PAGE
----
Shares are regarded as assets. The promoters of a firm can get loans to cover their personal or professional needs by pledging their shares as collateral to lenders. Shares can be pledged to cover a variety of expenses, including personal responsibilities, working capital needs, funding for other projects, making new purchases, and more.
Pledging of shares is prevalent in firms that have large levels of investor ownership. Shares that have been pledged as collateral nevertheless belong to the borrower, who also continues to receive interest and capital gains on those shares.
How does pledging of shares work?
The promoters are prohibited from trading their shares after pledging them until the debt has been repaid. Because the market is unpredictable and dynamic, the lender will grant a loan for a sum that is significantly less than the value of the shares as of that date. Varied lenders have different criteria and lending rates depending on the market value of the shares in the case of a bank or financial organization.
The market is volatile and unpredictable, as we all know. Determining whether the value of pledged shares will increase or decrease in the future is therefore impossible. As a result, they include terms & conditions in their agreement with the promoters to guarantee that the lenders have adequate security against the loan.
Promoters may need to provide balance as cash or further pledge their shares in order to cover the difference between the "amount needed for security" and the "market value of the shares" in the event of a decline in the market value of shares.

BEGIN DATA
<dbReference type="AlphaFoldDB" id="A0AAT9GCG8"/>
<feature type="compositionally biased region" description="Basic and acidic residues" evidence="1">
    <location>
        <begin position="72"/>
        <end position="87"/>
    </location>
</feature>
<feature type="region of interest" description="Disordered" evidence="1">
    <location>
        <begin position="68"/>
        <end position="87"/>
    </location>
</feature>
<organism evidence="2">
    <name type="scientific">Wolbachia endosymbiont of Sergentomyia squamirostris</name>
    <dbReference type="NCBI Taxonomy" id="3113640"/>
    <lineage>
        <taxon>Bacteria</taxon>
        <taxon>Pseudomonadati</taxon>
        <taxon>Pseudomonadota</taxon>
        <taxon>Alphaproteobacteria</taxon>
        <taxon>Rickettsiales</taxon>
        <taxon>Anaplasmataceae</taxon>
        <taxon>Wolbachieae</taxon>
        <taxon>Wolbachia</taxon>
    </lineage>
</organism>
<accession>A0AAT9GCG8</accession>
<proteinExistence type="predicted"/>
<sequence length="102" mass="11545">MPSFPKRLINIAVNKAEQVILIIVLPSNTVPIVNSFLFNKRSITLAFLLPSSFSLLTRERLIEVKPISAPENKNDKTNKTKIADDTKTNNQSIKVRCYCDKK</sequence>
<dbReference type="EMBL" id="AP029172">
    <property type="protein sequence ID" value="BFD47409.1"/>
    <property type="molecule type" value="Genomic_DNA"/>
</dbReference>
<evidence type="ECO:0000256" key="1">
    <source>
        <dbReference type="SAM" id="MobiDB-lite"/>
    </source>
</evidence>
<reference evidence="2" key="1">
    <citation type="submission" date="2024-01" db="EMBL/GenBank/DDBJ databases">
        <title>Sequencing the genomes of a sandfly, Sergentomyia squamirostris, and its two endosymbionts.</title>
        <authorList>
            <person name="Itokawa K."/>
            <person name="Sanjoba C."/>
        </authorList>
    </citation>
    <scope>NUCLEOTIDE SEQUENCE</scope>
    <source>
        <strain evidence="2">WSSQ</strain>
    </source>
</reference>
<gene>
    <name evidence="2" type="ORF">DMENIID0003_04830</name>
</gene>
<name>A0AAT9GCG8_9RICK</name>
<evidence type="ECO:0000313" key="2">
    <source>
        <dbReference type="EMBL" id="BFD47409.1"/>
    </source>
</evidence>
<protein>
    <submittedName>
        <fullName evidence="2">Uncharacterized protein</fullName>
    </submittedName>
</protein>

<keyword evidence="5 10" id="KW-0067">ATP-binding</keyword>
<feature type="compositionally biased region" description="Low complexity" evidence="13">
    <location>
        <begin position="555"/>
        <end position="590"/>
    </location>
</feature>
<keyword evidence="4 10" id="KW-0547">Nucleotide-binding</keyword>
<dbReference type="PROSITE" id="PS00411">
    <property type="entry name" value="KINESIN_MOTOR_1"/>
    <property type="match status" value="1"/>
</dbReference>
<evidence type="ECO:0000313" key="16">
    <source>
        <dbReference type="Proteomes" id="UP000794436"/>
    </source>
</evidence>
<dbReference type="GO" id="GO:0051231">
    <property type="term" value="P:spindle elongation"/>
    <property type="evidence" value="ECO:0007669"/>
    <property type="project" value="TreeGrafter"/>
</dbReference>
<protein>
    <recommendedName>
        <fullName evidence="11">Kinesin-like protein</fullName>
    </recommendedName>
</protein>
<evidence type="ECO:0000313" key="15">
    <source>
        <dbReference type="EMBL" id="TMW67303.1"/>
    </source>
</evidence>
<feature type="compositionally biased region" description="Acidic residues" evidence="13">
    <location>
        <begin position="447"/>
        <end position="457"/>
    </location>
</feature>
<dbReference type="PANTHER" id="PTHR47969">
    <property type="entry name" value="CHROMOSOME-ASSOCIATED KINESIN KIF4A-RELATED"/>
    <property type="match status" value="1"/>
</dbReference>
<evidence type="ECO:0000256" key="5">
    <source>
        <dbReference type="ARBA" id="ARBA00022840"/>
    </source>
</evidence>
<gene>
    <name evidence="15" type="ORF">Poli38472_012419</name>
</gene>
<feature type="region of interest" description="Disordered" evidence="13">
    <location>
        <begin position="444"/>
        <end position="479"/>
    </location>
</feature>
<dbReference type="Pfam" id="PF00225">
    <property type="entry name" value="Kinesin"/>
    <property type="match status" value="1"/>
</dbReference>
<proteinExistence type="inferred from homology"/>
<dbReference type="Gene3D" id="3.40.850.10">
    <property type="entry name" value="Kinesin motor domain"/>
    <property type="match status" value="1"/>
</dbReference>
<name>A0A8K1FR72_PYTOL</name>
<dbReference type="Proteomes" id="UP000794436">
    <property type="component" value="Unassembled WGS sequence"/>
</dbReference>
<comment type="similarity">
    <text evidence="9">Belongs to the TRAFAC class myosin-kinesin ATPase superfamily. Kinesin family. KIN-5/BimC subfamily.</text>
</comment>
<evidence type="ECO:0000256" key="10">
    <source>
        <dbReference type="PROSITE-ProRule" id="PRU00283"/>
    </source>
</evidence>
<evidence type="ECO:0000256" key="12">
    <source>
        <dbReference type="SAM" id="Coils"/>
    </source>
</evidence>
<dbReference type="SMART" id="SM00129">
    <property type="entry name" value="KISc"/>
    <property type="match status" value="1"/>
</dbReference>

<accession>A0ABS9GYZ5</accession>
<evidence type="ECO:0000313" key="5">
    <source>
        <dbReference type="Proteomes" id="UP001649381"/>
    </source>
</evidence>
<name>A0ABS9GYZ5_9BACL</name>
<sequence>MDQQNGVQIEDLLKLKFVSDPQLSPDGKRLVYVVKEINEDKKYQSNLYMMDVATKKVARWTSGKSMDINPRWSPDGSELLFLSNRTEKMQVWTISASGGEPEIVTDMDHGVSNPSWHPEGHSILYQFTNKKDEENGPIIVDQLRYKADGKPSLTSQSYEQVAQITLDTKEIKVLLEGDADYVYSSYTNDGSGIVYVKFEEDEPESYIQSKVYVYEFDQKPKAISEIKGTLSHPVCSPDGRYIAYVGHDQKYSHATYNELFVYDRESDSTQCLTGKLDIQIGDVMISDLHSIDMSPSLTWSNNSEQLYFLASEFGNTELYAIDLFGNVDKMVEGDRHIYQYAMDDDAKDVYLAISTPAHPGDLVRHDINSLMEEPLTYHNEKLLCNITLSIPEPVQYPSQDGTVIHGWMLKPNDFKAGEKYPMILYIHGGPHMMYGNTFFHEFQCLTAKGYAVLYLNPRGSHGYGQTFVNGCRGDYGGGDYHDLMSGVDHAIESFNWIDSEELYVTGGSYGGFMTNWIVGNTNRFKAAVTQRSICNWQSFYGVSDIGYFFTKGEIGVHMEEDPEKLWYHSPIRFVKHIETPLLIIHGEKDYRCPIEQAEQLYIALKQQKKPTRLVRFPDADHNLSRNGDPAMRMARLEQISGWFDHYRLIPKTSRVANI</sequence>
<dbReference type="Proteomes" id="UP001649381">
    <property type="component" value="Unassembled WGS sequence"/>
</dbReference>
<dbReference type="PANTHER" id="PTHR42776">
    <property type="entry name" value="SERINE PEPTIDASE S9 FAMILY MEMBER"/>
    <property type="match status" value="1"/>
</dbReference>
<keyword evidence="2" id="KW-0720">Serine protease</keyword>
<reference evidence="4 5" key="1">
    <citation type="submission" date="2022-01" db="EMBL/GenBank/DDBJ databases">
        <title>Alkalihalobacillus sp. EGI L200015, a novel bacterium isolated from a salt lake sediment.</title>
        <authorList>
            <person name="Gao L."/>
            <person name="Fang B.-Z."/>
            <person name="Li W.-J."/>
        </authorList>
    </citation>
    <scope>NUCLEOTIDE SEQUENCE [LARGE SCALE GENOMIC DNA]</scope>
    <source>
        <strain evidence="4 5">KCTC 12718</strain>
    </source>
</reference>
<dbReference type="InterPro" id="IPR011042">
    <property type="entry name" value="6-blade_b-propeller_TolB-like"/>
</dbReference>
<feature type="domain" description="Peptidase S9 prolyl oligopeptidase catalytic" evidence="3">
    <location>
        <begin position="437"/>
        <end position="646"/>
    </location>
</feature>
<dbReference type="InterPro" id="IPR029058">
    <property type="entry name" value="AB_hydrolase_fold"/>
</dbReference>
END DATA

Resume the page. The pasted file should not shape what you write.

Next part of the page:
If the promoters are unable to make up the deficit, lenders may be able to recoup their money by selling the shares on the open market. This may result in the promoters' ownership of the firm decreasing, the stock's value declining further as a result of the influx of new paper into the market, or even a rapid change of leadership owing to the company's shareholding structure.
Share pledging is a common method for businesses to raise capital, but unpleasant experiences in the past have left a bad perception of the instrument since it denotes poor cash flow patterns, a credit crisis inside the business, and promoters' inability to address urgent working capital needs.
The firms view this strategy as a last alternative for obtaining funding from lenders. Due to the potential impact on the firm's reputation, the corporation prefers against providing shares as collateral.